May 20, 2010
Oral History Association honors Podber’s workCARBONDALE, Ill.-- An article by Jacob J. Podber that looks at the introduction of television into Appalachia is receiving an award from the Oral History Association.
Podber, an associate professor of media studies at Southern Illinois University Carbondale, earlier this month earned honorable mention honors from the Oral History Association’s 2010 Article Award Committee. Podber’s article, “Television’s Arrival in the Appalachian Mountains of the USA: An Oral History,” was published in the journal, “Media History.” He will receive his award at the organization’s convention in October in Atlanta.
“It’s a special honor to have my work recognized by a national organization whose membership is dedicated to the collection and interpretation of oral testimonies that foster socio/historical awareness,” Podber said.
Podber’s book, “The Electronic Front Porch: An Oral History of the Arrival of Modern Media in Rural Appalachia and the Melungeon Community,” is the recipient of numerous literary awards. The book looks at the arrival and impact of radio, television and the Internet on rural Appalachia.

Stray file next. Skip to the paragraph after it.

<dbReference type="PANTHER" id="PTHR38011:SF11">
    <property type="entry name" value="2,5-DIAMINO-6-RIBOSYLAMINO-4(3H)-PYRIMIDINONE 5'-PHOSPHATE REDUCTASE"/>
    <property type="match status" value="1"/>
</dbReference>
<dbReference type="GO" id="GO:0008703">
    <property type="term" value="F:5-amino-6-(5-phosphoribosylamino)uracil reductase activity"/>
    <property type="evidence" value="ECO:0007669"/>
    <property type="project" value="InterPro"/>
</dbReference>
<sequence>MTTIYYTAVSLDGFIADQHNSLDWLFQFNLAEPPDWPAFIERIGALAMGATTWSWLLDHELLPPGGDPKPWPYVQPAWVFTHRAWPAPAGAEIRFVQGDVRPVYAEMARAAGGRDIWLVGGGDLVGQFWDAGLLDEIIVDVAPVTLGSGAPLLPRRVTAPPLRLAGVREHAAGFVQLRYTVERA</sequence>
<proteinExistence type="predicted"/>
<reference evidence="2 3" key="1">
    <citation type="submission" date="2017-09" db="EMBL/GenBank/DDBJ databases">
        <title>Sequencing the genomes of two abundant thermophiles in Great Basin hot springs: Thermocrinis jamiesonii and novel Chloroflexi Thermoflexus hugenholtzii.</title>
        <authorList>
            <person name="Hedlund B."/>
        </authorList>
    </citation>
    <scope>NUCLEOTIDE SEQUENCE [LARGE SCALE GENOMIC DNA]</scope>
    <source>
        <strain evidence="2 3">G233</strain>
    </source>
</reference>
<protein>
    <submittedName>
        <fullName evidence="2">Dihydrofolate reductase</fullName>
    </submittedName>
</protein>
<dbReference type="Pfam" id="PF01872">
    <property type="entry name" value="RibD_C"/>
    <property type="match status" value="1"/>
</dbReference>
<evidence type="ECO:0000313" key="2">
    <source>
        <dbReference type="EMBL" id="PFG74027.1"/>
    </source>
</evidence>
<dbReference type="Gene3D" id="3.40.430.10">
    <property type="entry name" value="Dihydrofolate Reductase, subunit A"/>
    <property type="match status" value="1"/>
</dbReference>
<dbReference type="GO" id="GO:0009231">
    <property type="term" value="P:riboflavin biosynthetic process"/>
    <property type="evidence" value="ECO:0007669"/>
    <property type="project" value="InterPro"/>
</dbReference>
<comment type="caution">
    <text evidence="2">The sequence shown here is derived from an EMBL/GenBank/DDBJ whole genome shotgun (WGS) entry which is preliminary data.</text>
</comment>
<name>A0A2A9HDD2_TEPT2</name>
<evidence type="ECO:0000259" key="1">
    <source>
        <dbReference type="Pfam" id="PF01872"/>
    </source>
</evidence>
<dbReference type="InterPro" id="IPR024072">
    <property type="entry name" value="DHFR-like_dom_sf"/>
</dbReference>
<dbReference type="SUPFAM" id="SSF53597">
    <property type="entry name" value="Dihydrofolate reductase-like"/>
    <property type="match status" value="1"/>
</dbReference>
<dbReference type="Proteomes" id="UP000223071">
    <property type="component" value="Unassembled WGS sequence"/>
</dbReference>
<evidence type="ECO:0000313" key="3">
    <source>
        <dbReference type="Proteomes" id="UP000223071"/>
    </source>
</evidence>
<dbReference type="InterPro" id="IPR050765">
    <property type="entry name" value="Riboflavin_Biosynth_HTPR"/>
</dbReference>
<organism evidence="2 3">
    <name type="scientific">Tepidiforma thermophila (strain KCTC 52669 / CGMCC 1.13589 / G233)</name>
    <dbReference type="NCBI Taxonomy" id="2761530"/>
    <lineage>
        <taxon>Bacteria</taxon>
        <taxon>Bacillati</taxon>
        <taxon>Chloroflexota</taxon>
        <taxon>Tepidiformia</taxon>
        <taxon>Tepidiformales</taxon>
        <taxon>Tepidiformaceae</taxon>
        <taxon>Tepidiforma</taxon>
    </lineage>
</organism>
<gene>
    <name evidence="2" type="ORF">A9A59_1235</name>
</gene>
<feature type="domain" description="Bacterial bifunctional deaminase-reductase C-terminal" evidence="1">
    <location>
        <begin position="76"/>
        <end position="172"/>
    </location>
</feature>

The book earned third-place honors for Appalachian Book of the Year by the Appalachian Writers Association. Podber said he’s honored his work is recognized by “the community of scholars that studies this vital region to which I have devoted so much time.”
The book also earned the 2008 Ray and Pat Browne Literary Book Award for the Best Focused Study in Popular and American Culture from the Popular Culture Association/American Cultural Association.
Podber began his research while a doctoral student at Ohio University in Athens, Ohio, which is in Appalachian Ohio. Mercer University Press released the book in fall 2007. The book features 86 oral histories with recollections dating back to the introduction of battery-operated radios in the 1920s.
“Appalachia is an underserved community and it’s deserving of researcher attention,” he said.